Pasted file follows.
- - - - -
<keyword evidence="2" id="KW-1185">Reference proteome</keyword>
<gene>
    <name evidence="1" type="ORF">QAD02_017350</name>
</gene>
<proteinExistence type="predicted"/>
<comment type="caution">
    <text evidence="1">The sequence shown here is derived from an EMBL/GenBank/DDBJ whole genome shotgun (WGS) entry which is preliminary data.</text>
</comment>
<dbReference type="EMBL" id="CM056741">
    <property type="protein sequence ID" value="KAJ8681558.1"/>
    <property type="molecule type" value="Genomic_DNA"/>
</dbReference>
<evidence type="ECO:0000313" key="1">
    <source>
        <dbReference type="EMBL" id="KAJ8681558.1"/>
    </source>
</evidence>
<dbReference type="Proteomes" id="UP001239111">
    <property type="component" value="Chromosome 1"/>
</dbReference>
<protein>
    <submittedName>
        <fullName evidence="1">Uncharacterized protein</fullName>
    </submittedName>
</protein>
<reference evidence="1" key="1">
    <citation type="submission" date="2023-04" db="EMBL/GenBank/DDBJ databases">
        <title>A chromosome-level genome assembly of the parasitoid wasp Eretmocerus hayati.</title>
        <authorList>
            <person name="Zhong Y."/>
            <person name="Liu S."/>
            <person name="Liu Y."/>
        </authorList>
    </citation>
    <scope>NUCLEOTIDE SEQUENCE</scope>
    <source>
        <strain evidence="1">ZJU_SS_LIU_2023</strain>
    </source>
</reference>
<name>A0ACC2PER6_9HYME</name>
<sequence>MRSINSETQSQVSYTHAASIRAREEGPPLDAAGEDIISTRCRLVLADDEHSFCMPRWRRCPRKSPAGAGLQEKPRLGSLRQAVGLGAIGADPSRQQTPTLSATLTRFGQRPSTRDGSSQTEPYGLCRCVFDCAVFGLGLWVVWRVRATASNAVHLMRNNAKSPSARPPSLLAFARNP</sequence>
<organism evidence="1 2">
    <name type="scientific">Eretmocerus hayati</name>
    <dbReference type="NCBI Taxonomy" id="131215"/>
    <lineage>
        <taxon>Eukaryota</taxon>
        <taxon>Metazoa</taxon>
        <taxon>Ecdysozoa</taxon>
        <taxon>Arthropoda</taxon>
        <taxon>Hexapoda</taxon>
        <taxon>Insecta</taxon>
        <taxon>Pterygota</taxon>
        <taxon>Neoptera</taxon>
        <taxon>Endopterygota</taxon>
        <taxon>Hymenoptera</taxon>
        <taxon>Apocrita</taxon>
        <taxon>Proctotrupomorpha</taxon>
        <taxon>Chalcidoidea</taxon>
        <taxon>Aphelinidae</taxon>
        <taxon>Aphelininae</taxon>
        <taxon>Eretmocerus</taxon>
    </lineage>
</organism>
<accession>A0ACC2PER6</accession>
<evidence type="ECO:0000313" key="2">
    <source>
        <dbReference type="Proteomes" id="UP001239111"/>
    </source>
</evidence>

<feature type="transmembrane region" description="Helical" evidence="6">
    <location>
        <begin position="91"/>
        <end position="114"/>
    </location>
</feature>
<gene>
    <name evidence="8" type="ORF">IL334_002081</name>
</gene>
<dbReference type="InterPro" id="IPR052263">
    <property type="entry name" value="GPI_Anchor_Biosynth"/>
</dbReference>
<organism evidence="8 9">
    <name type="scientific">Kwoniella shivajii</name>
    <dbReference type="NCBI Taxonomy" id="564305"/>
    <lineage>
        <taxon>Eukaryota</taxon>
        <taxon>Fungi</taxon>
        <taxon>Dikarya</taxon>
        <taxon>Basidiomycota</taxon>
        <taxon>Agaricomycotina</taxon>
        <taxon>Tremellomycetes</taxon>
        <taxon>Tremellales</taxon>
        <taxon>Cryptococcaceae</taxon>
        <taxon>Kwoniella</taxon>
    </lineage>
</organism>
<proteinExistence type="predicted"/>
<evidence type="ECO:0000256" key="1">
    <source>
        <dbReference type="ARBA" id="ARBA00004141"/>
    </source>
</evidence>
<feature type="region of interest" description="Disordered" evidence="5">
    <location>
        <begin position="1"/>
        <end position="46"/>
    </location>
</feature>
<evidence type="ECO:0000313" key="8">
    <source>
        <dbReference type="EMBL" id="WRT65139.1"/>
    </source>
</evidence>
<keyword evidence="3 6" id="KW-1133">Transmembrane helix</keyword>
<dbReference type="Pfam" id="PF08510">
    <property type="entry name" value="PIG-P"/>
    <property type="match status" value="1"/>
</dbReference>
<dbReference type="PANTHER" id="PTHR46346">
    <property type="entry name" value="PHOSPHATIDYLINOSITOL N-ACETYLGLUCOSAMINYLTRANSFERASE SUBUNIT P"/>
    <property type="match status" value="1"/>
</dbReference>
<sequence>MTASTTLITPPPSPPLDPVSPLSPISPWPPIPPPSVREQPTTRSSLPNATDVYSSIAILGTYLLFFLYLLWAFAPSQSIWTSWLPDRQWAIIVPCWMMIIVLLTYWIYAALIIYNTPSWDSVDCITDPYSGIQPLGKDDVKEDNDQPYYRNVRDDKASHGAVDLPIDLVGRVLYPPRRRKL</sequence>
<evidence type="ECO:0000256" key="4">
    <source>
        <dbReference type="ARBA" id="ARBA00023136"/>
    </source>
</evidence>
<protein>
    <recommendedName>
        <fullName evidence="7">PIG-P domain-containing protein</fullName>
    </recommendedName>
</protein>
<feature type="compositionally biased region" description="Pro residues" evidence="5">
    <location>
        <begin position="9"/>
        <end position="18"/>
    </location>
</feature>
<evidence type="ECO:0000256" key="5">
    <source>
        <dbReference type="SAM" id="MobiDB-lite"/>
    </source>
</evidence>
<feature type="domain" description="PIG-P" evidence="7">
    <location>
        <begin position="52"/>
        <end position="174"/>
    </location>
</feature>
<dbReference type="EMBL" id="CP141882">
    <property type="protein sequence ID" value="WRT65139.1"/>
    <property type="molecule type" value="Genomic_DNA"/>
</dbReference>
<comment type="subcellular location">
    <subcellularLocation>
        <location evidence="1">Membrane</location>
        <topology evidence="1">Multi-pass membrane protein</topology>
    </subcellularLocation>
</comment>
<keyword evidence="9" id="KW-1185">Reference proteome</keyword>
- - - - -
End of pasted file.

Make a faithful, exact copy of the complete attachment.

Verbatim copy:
<keyword evidence="2" id="KW-1185">Reference proteome</keyword>
<gene>
    <name evidence="1" type="ORF">QAD02_017350</name>
</gene>
<proteinExistence type="predicted"/>
<comment type="caution">
    <text evidence="1">The sequence shown here is derived from an EMBL/GenBank/DDBJ whole genome shotgun (WGS) entry which is preliminary data.</text>
</comment>
<dbReference type="EMBL" id="CM056741">
    <property type="protein sequence ID" value="KAJ8681558.1"/>
    <property type="molecule type" value="Genomic_DNA"/>
</dbReference>
<evidence type="ECO:0000313" key="1">
    <source>
        <dbReference type="EMBL" id="KAJ8681558.1"/>
    </source>
</evidence>
<dbReference type="Proteomes" id="UP001239111">
    <property type="component" value="Chromosome 1"/>
</dbReference>
<protein>
    <submittedName>
        <fullName evidence="1">Uncharacterized protein</fullName>
    </submittedName>
</protein>
<reference evidence="1" key="1">
    <citation type="submission" date="2023-04" db="EMBL/GenBank/DDBJ databases">
        <title>A chromosome-level genome assembly of the parasitoid wasp Eretmocerus hayati.</title>
        <authorList>
            <person name="Zhong Y."/>
            <person name="Liu S."/>
            <person name="Liu Y."/>
        </authorList>
    </citation>
    <scope>NUCLEOTIDE SEQUENCE</scope>
    <source>
        <strain evidence="1">ZJU_SS_LIU_2023</strain>
    </source>
</reference>
<name>A0ACC2PER6_9HYME</name>
<sequence>MRSINSETQSQVSYTHAASIRAREEGPPLDAAGEDIISTRCRLVLADDEHSFCMPRWRRCPRKSPAGAGLQEKPRLGSLRQAVGLGAIGADPSRQQTPTLSATLTRFGQRPSTRDGSSQTEPYGLCRCVFDCAVFGLGLWVVWRVRATASNAVHLMRNNAKSPSARPPSLLAFARNP</sequence>
<organism evidence="1 2">
    <name type="scientific">Eretmocerus hayati</name>
    <dbReference type="NCBI Taxonomy" id="131215"/>
    <lineage>
        <taxon>Eukaryota</taxon>
        <taxon>Metazoa</taxon>
        <taxon>Ecdysozoa</taxon>
        <taxon>Arthropoda</taxon>
        <taxon>Hexapoda</taxon>
        <taxon>Insecta</taxon>
        <taxon>Pterygota</taxon>
        <taxon>Neoptera</taxon>
        <taxon>Endopterygota</taxon>
        <taxon>Hymenoptera</taxon>
        <taxon>Apocrita</taxon>
        <taxon>Proctotrupomorpha</taxon>
        <taxon>Chalcidoidea</taxon>
        <taxon>Aphelinidae</taxon>
        <taxon>Aphelininae</taxon>
        <taxon>Eretmocerus</taxon>
    </lineage>
</organism>
<accession>A0ACC2PER6</accession>
<evidence type="ECO:0000313" key="2">
    <source>
        <dbReference type="Proteomes" id="UP001239111"/>
    </source>
</evidence>

<feature type="transmembrane region" description="Helical" evidence="6">
    <location>
        <begin position="91"/>
        <end position="114"/>
    </location>
</feature>
<gene>
    <name evidence="8" type="ORF">IL334_002081</name>
</gene>
<dbReference type="InterPro" id="IPR052263">
    <property type="entry name" value="GPI_Anchor_Biosynth"/>
</dbReference>
<organism evidence="8 9">
    <name type="scientific">Kwoniella shivajii</name>
    <dbReference type="NCBI Taxonomy" id="564305"/>
    <lineage>
        <taxon>Eukaryota</taxon>
        <taxon>Fungi</taxon>
        <taxon>Dikarya</taxon>
        <taxon>Basidiomycota</taxon>
        <taxon>Agaricomycotina</taxon>
        <taxon>Tremellomycetes</taxon>
        <taxon>Tremellales</taxon>
        <taxon>Cryptococcaceae</taxon>
        <taxon>Kwoniella</taxon>
    </lineage>
</organism>
<proteinExistence type="predicted"/>
<evidence type="ECO:0000256" key="1">
    <source>
        <dbReference type="ARBA" id="ARBA00004141"/>
    </source>
</evidence>
<feature type="region of interest" description="Disordered" evidence="5">
    <location>
        <begin position="1"/>
        <end position="46"/>
    </location>
</feature>
<evidence type="ECO:0000313" key="8">
    <source>
        <dbReference type="EMBL" id="WRT65139.1"/>
    </source>
</evidence>
<keyword evidence="3 6" id="KW-1133">Transmembrane helix</keyword>
<dbReference type="Pfam" id="PF08510">
    <property type="entry name" value="PIG-P"/>
    <property type="match status" value="1"/>
</dbReference>
<dbReference type="PANTHER" id="PTHR46346">
    <property type="entry name" value="PHOSPHATIDYLINOSITOL N-ACETYLGLUCOSAMINYLTRANSFERASE SUBUNIT P"/>
    <property type="match status" value="1"/>
</dbReference>
<sequence>MTASTTLITPPPSPPLDPVSPLSPISPWPPIPPPSVREQPTTRSSLPNATDVYSSIAILGTYLLFFLYLLWAFAPSQSIWTSWLPDRQWAIIVPCWMMIIVLLTYWIYAALIIYNTPSWDSVDCITDPYSGIQPLGKDDVKEDNDQPYYRNVRDDKASHGAVDLPIDLVGRVLYPPRRRKL</sequence>
<evidence type="ECO:0000256" key="4">
    <source>
        <dbReference type="ARBA" id="ARBA00023136"/>
    </source>
</evidence>
<protein>
    <recommendedName>
        <fullName evidence="7">PIG-P domain-containing protein</fullName>
    </recommendedName>
</protein>
<feature type="compositionally biased region" description="Pro residues" evidence="5">
    <location>
        <begin position="9"/>
        <end position="18"/>
    </location>
</feature>
<evidence type="ECO:0000256" key="5">
    <source>
        <dbReference type="SAM" id="MobiDB-lite"/>
    </source>
</evidence>
<feature type="domain" description="PIG-P" evidence="7">
    <location>
        <begin position="52"/>
        <end position="174"/>
    </location>
</feature>
<dbReference type="EMBL" id="CP141882">
    <property type="protein sequence ID" value="WRT65139.1"/>
    <property type="molecule type" value="Genomic_DNA"/>
</dbReference>
<comment type="subcellular location">
    <subcellularLocation>
        <location evidence="1">Membrane</location>
        <topology evidence="1">Multi-pass membrane protein</topology>
    </subcellularLocation>
</comment>
<keyword evidence="9" id="KW-1185">Reference proteome</keyword>